How to Troubleshoot a Motorcycle Clutch


Because it is such and integral part of the drive system of a motorcycle, we don't always think about how it works or how to fix it. You can save yourself money fixing it yourself, but what if you don't' know what the problem is? Troubleshooting any problem is a useful skill to have, and doing it on a motorcycle clutch is easier than you think.

Things You'll Need

  • Your motorcycle
  • Basic tool kit (wrenches and screwdrivers)
  • Empty clear plastic bottle
  • Short length of plastic or rubber hose
  • Cable lubricant
  • DOT-3 or DOT-4 brake fluid (depending on your motorcycle's need)
  • Cable housing lubricant

Starting on the Outside

  • Start at the clutch lever on the left side of the handlebar. Pull it in and see how much free play there is between the time you start pulling and when you feel resistance. If there is more than about a quarter inch of play, your clutch may not be disengaging fully when you pull it in.

  • Check the clutch master cylinder (if your bike has one). It looks just like the brake master cylinder on the other side. Clean the cover and remove it to see the fluid inside. The fluid (commonly DOT 3 or DOT 4 brake fluid) should be relatively clear and amber colored. If it is brown or murky, flush and bleed the system to get it clean.

  • If you don't have a hydraulic clutch, check the cable connections on each end of the clutch cable. Tighten and clean these connections as necessary. It is a good idea while looking at the clutch cable to lubricate the cable housing. You can find cable lube at most motorcycle repair shops or dealerships.

Getting Inside

  • If your issues persist, the problem may actually be inside the clutch itself. Consult your motorcycle's shop manual to see which side of the engine case your clutch basket is. Usually the clutch basket is found on behind the right side engine cover. Removing this cover is a simple matter of draining the oil and removing the bolts around the outside.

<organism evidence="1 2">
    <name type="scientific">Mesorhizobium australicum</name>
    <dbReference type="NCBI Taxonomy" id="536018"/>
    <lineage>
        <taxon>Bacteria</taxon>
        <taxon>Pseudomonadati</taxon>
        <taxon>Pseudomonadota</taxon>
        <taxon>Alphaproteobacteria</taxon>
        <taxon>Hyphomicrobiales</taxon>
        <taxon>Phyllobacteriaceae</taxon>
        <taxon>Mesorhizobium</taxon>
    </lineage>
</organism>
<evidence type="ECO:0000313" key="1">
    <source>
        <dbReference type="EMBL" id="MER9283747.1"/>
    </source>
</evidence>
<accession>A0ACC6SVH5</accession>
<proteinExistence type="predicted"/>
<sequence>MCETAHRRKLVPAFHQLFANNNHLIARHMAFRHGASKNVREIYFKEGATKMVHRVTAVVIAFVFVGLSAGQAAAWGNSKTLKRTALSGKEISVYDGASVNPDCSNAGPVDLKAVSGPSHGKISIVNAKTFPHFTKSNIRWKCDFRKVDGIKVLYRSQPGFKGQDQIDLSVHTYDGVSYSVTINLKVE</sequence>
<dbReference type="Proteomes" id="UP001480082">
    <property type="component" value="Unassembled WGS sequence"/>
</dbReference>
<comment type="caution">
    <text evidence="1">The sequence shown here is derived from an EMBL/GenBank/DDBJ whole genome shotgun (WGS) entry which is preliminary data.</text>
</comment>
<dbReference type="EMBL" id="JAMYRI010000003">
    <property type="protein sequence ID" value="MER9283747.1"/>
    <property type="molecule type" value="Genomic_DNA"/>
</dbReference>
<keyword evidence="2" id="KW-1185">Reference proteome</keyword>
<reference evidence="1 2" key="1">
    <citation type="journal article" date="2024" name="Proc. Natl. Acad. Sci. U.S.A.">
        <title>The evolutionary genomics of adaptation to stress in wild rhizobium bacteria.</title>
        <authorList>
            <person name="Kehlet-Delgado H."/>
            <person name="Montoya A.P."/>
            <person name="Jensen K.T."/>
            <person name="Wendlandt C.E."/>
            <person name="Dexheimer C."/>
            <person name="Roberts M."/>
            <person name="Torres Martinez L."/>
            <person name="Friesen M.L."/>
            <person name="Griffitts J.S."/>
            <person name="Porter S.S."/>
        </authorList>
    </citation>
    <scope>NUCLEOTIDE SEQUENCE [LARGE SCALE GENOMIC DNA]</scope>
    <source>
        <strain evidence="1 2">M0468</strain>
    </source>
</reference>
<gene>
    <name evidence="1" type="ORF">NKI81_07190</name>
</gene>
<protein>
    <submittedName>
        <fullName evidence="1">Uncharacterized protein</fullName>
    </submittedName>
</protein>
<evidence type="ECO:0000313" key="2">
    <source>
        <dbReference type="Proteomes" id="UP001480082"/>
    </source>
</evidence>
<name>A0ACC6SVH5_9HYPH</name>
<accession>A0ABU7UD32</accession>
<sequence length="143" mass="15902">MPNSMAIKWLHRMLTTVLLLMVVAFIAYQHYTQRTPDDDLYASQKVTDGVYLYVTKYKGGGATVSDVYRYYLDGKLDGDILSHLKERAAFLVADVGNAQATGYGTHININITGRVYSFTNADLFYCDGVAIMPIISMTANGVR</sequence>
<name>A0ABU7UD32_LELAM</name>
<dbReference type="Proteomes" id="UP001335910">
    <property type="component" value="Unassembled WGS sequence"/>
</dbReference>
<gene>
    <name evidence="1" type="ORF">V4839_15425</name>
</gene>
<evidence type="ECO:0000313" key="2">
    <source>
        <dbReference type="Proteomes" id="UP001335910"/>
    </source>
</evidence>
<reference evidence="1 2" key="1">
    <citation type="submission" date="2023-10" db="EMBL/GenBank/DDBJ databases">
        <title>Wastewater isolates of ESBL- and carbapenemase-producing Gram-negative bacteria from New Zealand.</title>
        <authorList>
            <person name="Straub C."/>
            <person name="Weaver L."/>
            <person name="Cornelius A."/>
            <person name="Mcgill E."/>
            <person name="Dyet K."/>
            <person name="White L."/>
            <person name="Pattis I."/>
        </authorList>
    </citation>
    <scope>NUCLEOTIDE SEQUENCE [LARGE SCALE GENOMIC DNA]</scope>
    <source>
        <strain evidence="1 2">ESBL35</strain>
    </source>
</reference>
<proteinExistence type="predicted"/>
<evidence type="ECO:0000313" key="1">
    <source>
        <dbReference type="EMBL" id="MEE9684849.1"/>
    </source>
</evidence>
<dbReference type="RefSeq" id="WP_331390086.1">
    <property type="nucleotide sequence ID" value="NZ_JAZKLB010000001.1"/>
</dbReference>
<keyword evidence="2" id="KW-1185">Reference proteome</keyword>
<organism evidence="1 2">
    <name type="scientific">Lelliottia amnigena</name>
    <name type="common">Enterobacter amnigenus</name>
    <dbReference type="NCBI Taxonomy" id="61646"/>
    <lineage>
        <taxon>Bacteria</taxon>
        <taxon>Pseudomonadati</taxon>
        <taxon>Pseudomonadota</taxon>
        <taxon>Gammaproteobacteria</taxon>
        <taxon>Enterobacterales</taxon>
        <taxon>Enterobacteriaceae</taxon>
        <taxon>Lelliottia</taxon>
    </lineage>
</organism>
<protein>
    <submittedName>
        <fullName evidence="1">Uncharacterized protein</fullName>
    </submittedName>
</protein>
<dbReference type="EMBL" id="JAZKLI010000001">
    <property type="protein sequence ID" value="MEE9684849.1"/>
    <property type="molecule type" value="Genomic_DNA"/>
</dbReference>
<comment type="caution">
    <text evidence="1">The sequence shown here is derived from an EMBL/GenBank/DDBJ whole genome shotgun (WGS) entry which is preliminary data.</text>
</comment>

• Remove the clutch springs that are holding the clutch plates in. Check each one of these springs' length at rest. Every spring (typically, there are five) should be the same length.

  • The clutch itself is made up of a series of discs. The discs with the gear teeth on the outside are called pressure plates, and the discs with the gear teeth on the inside are called friction plates. These discs should alternate, should not be sticky, and should not be out of round. Anything less than perfectly round can mean a malfunctioning clutch.

Tips & Warnings

  • The side cover needs a gasket- make sure you have a good one on hand when you take the cover off.
  • Everything you take off has to be put back in the same order it came off.
  • Work slowly. A rushed job can mean expensive repairs later

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